Early October In The Garden
Early October means cutting back summer's growth to prepare for Santa Ana Winds and wildfire season, enjoying the flowers of autumn, and planting new purchases that have languished in pots all summer, before Santa Ana Wind conditions kill them via desiccation or by causing the potted plants to take flight, flying to places unknown.
Salvia 'Blast' is having a particularly good early October. Where autumn flowers are concerned, Chrysanthemums are a tradition in other gardens, but not here. Every aphid and autumn caterpillar in the area are anxious to mutilate them, and Santa Ana winds shrivel them. Not worth it. Unmutilated rose flowers, free of chili thrips now that the weather is cooling, are appearing again.
Missed you, 'Julia Child'
Lovely to see you again, 'Brass Band'
Nearly all the Yucca 'Bright Star's are blooming, or soon will be.
A couple more 'Joe Hoak' are sending up stalks. I wish this Agave was a little slower growing. The replacement will be a 'Moby' 2.0 bulbil, a gift from Pam of Digging.
One of the two gift 'Moby' 2.0 was the normal solitary rosette of the species.
Almost big enough to go out front.
The other seemed to crest; but it turned out to be not a crest but a clump of
A little to the right of the blooming 'Joe Hoak', Agave 'Mr. Ripple' is growing and looking more and more beautiful. This is a spectacular Agave when fully grown to about 6' wide. It is slower than 'Joe Hoak', and that is fine.
The very first flowering of Aloe reitzii progresses. An interesting variation on an Aloe inflorescence: the individual developing flowers are protected by a curling brown strip of plant tissue--initially giving the misleading impression (to herbivores?) of a dried up flower not worth bothering with.
Aloe detoideodontea var fallax has papery protectors also, but they are not brown.
'Cynthia Giddy' continues its display of bright orange-red that pairs nicely with the 'Bright Star's and the other plants on the front slope.
The Iochroma is usually thrashed by Santa Ana winds. I hacked it back to a trunk of stubs last fall, now it is the biggest it has ever been. Time to hack it again, or do I let the first bad wind storm do most of the work? In the mean time, food for the hummers.
Protea 'Pink Ice' has more than a dozen flowers this year.
Besides the flowers, the urn fountain provides entertainment by being continually mobbed with birds. A moment before this shot of four, there were eight!
I finally got Helleborus x ballardiae 'Pink Frost' into the ground. Hooray! It's been languishing in a pot since forever (more than a year--maybe two) yet was waking up and sprouting new growth after its summer semi-dormancy. H. x ballardiae is a cross of H. niger (european mountain species) with H. lividus (Mediterranean species). Some Hellebores need a winter chill; some don't. We'll see how this one does in the ground. It was happy in a pot last winter, but time will tell.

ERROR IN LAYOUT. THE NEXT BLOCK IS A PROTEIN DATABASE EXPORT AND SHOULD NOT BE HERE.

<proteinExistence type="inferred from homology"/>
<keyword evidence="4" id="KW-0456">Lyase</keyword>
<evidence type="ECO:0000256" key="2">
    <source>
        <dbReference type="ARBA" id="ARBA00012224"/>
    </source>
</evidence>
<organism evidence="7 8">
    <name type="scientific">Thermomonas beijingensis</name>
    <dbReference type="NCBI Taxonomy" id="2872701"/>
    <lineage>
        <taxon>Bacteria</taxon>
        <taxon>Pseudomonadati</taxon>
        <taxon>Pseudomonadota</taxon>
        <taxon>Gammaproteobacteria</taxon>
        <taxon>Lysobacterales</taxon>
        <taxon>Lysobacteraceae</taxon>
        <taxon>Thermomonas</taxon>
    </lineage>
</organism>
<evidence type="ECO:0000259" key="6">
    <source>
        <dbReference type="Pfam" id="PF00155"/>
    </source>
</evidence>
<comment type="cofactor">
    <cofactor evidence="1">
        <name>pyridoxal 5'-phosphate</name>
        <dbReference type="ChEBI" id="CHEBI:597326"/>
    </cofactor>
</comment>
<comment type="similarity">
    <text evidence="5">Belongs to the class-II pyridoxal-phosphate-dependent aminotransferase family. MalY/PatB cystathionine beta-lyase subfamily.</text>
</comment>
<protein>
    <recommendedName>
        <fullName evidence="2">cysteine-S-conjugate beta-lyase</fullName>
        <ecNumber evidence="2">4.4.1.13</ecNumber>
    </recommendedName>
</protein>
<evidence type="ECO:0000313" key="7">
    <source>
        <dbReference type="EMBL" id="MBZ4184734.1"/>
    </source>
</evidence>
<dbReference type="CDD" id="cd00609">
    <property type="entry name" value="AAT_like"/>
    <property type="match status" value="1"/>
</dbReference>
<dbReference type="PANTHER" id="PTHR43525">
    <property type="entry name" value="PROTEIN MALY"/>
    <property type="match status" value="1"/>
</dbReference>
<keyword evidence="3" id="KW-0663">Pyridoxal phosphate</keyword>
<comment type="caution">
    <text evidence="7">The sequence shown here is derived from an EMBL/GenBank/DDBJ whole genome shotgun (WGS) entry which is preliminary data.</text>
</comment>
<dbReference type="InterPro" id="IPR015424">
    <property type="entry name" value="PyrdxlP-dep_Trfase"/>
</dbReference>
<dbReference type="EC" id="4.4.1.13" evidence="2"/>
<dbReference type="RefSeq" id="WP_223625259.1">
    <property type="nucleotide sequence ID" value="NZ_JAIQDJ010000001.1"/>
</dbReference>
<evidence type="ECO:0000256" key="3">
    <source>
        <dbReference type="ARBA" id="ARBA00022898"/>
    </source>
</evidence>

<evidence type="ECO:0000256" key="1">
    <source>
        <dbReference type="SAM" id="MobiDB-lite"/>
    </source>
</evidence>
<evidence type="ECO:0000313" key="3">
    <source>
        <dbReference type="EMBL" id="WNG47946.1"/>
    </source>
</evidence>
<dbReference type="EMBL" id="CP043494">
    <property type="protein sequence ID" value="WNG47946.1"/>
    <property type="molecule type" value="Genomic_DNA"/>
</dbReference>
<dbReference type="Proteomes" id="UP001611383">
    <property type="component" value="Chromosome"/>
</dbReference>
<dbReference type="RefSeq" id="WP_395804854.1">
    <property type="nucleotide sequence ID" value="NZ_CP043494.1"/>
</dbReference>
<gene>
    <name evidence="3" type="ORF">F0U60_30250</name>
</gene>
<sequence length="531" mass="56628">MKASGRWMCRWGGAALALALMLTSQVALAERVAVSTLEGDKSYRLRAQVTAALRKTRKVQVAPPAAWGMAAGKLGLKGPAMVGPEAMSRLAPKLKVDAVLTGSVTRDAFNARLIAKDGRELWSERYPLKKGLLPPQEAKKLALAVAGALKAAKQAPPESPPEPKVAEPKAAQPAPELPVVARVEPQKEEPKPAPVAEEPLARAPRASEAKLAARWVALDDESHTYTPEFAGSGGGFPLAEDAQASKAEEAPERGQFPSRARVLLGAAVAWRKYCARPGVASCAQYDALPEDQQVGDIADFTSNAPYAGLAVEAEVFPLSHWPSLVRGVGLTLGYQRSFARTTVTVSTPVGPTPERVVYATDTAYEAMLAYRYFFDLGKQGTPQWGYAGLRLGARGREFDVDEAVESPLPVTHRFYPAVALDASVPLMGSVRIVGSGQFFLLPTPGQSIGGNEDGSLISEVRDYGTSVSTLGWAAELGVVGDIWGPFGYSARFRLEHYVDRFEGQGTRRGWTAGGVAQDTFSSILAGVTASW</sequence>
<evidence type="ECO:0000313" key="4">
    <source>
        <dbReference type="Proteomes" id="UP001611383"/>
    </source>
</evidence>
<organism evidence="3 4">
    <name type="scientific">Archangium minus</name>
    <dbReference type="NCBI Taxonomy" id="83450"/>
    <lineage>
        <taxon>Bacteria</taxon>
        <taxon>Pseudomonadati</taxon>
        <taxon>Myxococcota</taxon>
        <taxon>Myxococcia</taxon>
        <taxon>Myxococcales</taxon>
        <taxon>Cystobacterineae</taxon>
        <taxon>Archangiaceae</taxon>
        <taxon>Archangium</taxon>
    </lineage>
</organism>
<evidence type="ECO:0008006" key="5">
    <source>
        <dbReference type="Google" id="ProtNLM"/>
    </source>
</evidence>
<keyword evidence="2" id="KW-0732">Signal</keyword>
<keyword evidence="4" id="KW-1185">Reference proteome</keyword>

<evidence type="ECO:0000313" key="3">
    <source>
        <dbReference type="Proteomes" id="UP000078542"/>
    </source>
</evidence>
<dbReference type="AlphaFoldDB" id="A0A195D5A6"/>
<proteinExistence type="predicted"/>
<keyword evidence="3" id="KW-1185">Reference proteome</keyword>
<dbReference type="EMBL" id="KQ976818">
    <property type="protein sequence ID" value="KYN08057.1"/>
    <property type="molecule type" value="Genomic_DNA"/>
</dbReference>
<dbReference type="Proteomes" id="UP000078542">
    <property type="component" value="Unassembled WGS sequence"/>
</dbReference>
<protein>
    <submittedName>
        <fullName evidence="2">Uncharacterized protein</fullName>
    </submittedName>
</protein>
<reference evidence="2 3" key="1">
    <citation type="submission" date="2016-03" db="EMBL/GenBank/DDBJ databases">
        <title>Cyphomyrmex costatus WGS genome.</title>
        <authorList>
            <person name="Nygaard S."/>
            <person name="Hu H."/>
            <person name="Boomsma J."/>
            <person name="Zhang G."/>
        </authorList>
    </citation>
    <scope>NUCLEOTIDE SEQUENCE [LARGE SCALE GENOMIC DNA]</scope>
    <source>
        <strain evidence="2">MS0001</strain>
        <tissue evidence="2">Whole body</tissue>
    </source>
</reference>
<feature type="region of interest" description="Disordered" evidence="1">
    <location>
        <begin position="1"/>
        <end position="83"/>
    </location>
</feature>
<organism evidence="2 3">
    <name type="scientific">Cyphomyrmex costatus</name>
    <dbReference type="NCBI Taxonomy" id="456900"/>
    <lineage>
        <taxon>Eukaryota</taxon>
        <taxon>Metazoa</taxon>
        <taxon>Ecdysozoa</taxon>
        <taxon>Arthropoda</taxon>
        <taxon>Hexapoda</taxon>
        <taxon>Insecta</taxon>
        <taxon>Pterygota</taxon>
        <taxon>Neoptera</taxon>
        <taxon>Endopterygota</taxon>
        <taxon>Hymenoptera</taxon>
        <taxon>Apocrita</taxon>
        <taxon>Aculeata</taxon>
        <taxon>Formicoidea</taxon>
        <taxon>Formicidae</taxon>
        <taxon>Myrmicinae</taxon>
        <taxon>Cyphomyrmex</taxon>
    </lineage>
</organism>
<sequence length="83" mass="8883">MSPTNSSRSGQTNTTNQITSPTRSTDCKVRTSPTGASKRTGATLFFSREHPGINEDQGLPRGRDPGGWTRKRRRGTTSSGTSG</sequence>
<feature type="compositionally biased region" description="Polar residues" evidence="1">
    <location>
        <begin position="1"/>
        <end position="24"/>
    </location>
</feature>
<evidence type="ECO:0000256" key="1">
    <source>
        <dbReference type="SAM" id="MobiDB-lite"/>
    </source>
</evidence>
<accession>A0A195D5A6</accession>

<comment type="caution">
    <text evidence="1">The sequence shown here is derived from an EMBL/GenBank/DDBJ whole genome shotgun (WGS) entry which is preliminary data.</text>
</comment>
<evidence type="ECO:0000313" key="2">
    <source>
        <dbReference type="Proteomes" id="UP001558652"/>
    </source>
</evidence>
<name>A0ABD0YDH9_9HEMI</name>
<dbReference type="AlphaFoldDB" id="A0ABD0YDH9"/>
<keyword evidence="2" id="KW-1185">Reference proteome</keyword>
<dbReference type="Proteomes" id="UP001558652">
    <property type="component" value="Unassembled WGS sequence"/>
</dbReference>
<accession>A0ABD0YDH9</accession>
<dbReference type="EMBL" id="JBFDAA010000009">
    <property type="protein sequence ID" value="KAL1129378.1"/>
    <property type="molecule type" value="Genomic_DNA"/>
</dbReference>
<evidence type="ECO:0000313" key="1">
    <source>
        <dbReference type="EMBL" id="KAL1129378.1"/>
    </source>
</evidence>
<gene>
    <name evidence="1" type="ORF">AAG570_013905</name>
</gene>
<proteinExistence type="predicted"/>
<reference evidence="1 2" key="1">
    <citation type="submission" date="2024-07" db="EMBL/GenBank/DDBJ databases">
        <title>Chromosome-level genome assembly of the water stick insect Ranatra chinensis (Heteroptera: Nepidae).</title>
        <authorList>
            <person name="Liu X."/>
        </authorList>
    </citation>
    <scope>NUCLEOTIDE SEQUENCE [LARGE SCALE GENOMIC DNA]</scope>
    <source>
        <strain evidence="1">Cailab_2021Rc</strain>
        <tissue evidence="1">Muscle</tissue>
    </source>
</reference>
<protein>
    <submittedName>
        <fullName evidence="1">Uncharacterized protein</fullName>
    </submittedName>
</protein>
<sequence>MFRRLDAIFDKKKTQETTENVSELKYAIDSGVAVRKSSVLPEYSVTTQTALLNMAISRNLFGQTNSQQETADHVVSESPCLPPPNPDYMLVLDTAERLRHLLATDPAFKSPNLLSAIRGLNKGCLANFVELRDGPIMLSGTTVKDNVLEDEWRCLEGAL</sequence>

It was on sale. The garden center where this was purchased dumps inventory as soon as a plant goes out of flower. Handy to know for the gardener patient enough to wait.
The new Centaurea ragusina went into a much sunnier hotter spot than where the original is doing so well (afternoon shade). It will be interesting to compare performance between the two.
The new native scrub oak got the dead Ceanothus spot, and got caged in, so rabbits don't prune it.
The new Constancea nevinii went into a dry spot in Proteana. This plant does not particularly like heat, being native to Channel Island cliff faces above the ocean. Didn't have a better place for it, though.
I decided no new plant purchases until all the potted ones waiting are in the ground. No, really. I'm sticking to that. No, really.
Lomandra 'Platinum Beauty'. The one in the ground is doing very well. So, where should the other one go? There's a spot right there where the Senecio 'Angel Wings' died, though its not really big enough.
Abutilon 'Victor Reiter' arrived very small. I put it temporarily in a pot of the experimental mix of potting soil and garden soil. It did well despite the hot summer. Now it's big enough to plant, but where?
Leucospermum 'Scarlet Ribbons'. This one actually was better off remaining in the container until it could grow a bit more. It was basically only a rooted cutting at purchase. Now it's bigger, maybe big enough to plant, but where? I thought it could replace the once much desired Grevillea 'Kings Fire' which is browning and losing all its foliage and generally is Not Happy. 'Kings Fire' is going out.
This is a shrub-sized, rather than a small tree, Lagerstoemia. Flowers are lavender-pink. So, where does it go? Another candidate for 'Kings Fire's place, maybe.
An Arctostaphylos (arrow) and a groundcover Grevillea. Where, oh where?
The Causuarina glauca 'Cousin It'. I have a spot picked, but will it be too hot there?
Then there are the 'Festival Grass' Cordylines that I was growing to put up on the west slope.
Tucked up next to a hydrangea for the summer.
Summer was cruel to the Cordylines already up there. Too dry on that slope, even though the drip irrigation was on every other day for a while when the heat was particularly extreme.
And a beautiful Arbutus 'Marina', which needs the most thought because it will get the biggest. It was on sale, you see.
No plant shopping until all these are planted in the ground. If that's not motivation, what would be?